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Voices. Knowledge. Solutions.

Paths to Progress: Trail Projects Drive Economic Development

Recreational trails are connecting cities and towns throughout the Palmetto State in more ways than one. They can drive economic development, housing projects, expand a city’s footprint and cultivate healthier communities where businesses thrive. 

One example of a trail adding value to its community is the Riverwalk Trail connecting the cities of West Columbia and Cayce to the Three Rivers Greenway. Opened between 2004 and 2005, the 8-mile path along the Congaree River provides ample space for walking, running and cycling. 

Capitalizing on the energy that the Riverwalk brings, the City of West Columbia recently undertook its River District Redevelopment Project. Facing the challenge of revitalizing a low-density area experiencing a public parking shortage, the city worked directly with community groups, planning firms and key stakeholders to increase housing, public parking, greenspaces, public art installations, bicycle lanes and new businesses in its River District. 

West Columbia’s Interactive Art Park connects the city’s
riverfront to a new brewery and the Meeting Street
Artisan Market. Photos: City of West Columbia.

Mayor Tem Miles explained that the first focus of the revitalization was the Riverwalk itself. 

“[When] folks found out that the Riverwalk was over here, they would come to see just how beautiful of a setting it was, which led to more energy and activity in our River District,” he said.

He added that businesses and residential investments have all flourished from the revitalization activity that resulted from the Riverwalk.

To enhance connectivity, the city plans to push the energy from the River District into other areas of town. It added an Interactive Art Park and an Americans with Disabilities Act-compliant pathway that connects to Savage Craft Ale Works, a newer business that opened in January. The extension of the B Avenue Bike Lane also linked the River District to the Triangle City area and the Community Center.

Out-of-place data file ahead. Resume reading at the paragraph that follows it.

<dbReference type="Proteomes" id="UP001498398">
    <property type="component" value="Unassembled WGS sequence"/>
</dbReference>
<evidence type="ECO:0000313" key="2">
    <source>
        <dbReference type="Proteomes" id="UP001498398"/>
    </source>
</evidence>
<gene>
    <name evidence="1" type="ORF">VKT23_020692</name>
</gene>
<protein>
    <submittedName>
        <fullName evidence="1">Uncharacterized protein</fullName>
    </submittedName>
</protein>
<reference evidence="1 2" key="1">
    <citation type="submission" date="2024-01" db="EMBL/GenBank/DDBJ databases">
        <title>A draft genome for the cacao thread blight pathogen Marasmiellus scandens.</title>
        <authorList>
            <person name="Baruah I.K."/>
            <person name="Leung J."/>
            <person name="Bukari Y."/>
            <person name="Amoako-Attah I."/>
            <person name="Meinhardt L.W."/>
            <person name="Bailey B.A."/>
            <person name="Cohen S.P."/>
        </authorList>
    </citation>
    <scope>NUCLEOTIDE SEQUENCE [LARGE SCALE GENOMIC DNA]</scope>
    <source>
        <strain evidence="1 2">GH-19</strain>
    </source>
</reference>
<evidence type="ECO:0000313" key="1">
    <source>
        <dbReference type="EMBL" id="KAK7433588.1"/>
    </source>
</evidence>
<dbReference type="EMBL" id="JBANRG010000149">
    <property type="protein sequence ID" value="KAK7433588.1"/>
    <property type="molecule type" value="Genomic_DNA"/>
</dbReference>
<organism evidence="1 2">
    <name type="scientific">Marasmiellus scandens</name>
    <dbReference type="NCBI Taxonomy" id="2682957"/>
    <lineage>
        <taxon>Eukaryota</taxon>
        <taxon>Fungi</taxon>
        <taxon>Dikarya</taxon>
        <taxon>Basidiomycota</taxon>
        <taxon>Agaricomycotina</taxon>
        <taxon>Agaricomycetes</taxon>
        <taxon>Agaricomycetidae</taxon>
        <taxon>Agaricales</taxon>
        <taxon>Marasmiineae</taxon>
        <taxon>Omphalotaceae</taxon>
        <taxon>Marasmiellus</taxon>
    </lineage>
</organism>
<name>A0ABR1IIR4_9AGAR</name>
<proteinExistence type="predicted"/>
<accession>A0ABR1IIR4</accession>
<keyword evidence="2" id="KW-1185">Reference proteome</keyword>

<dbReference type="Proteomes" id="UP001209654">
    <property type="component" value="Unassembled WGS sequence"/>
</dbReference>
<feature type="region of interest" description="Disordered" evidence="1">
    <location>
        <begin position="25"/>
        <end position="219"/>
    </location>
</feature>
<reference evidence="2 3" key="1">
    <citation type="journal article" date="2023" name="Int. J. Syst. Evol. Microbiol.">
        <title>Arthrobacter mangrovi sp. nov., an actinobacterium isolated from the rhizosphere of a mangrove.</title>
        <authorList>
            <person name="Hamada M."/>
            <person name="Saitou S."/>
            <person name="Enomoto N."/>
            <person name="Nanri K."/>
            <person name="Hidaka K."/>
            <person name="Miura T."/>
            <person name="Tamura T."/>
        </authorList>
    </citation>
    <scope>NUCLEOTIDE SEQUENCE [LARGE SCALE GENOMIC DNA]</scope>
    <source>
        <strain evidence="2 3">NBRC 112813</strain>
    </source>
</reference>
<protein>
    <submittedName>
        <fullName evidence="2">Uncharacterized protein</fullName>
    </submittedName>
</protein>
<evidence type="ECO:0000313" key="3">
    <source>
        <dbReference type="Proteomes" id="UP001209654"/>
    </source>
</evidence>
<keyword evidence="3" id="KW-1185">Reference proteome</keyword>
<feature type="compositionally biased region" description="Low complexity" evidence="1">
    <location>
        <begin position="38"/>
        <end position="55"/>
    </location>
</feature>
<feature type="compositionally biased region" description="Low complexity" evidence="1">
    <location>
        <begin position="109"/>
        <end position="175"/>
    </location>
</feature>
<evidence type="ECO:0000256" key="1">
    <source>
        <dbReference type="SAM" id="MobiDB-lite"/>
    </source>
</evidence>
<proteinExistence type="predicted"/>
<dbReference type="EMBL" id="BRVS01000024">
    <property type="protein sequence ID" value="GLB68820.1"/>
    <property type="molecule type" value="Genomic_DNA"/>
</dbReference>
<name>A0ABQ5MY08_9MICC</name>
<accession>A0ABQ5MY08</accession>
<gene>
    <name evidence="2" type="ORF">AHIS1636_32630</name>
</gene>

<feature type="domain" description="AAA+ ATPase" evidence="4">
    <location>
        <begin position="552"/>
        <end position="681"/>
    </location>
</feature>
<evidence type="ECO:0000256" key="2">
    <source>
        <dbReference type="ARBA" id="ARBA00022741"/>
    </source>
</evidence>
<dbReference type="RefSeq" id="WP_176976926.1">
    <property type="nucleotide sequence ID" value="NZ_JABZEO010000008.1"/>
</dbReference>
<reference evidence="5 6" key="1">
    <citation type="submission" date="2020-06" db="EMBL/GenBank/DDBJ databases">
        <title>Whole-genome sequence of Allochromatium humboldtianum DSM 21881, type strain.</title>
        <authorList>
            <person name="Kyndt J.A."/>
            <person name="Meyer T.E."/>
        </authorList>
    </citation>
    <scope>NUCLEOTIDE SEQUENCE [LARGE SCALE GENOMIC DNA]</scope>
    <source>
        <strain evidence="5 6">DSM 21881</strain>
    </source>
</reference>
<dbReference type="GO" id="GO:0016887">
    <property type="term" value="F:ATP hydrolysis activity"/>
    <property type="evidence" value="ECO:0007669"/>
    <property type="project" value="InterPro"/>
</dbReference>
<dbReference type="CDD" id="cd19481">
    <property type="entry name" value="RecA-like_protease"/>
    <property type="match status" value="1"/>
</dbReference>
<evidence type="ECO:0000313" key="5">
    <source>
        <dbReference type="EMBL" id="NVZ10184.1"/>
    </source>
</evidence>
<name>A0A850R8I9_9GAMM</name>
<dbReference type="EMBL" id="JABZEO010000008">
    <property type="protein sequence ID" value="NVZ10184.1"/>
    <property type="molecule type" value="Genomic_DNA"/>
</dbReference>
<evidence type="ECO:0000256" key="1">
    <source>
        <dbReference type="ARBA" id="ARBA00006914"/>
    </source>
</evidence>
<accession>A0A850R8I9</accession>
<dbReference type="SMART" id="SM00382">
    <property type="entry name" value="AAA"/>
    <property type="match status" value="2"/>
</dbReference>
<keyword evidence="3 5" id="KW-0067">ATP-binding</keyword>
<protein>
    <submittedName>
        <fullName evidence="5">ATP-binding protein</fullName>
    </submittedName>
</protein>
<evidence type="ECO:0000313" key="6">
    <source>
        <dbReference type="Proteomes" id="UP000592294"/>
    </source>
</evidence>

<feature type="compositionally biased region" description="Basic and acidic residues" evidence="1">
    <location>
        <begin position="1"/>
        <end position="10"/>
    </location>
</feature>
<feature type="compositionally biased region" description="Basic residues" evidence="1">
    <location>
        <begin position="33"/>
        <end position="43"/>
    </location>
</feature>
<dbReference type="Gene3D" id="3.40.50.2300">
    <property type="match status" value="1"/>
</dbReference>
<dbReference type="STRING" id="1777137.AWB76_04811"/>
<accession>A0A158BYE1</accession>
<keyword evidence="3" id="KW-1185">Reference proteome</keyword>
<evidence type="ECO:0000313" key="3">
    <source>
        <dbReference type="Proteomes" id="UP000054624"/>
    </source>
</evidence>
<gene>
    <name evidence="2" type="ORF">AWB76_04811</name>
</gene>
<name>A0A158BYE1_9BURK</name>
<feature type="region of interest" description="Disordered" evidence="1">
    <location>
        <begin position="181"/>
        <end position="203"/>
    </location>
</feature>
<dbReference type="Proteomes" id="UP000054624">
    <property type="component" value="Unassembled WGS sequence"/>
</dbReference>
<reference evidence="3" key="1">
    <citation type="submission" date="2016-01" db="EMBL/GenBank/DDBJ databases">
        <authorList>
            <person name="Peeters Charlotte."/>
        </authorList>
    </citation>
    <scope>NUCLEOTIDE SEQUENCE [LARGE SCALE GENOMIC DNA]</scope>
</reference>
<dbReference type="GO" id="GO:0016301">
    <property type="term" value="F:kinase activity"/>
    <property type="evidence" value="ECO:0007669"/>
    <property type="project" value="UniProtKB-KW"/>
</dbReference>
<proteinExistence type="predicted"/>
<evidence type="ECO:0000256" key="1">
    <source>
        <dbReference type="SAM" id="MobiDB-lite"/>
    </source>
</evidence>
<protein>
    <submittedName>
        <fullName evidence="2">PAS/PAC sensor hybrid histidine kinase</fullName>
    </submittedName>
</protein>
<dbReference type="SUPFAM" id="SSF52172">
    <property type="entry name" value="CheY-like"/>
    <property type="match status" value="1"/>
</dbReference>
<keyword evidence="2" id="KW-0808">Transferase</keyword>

West Columbia’s Interactive Art Park connects the city’s
riverfront to a new brewery and the Meeting Street
Artisan Market. Photos: City of West Columbia.

Carraway Park was expanded to include ADA-compliant pathways and play features accessible to children of all abilities. An open-air artisan market runs every Saturday at the nearby Interactive Art Park, which was funded in part by a Hometown Economic Development Grant from the Municipal Association.

The Brookland Apartment Homes complex, recently developed in the area, brings additional vitality to the River District. Bearing West Columbia’s original name, the first building of the development opened in 2018, offering 220 apartment homes and 200 parking spaces in the adjacent garage.

In Pickens County, the City of Easley is capitalizing on the expansion of the Doodle Trail, an 8.5-mile multiuse trail. Opened in 2015, it connects Pickens with Easley along the former Pickens Railway, a historic short-line freight railroad. Easley’s main trailhead at Doodle Park has a playground, exercise equipment, bicycle rentals, facilities and repurposed freight cars displaying vintage city maps. Recent expansions have connected Doodle Park to the existing path to downtown Easley. 

About 30,000 people utilize the Doodle Trail every year, said Chase Campbell, special events coordinator for Easley. When the pandemic began, many people took to socially-distanced outdoor activities like hiking, biking and running, and so that number could be much higher. According to a Rails-To-Trails Conservancy report, 2020 saw a 51% uptick in trail use over the previous year, with the highest surge showing a 200% increase last spring. 

Easley’s Doodle Park provides an interactive trailhead for the Doodle Trail.
Photo: City of Easley.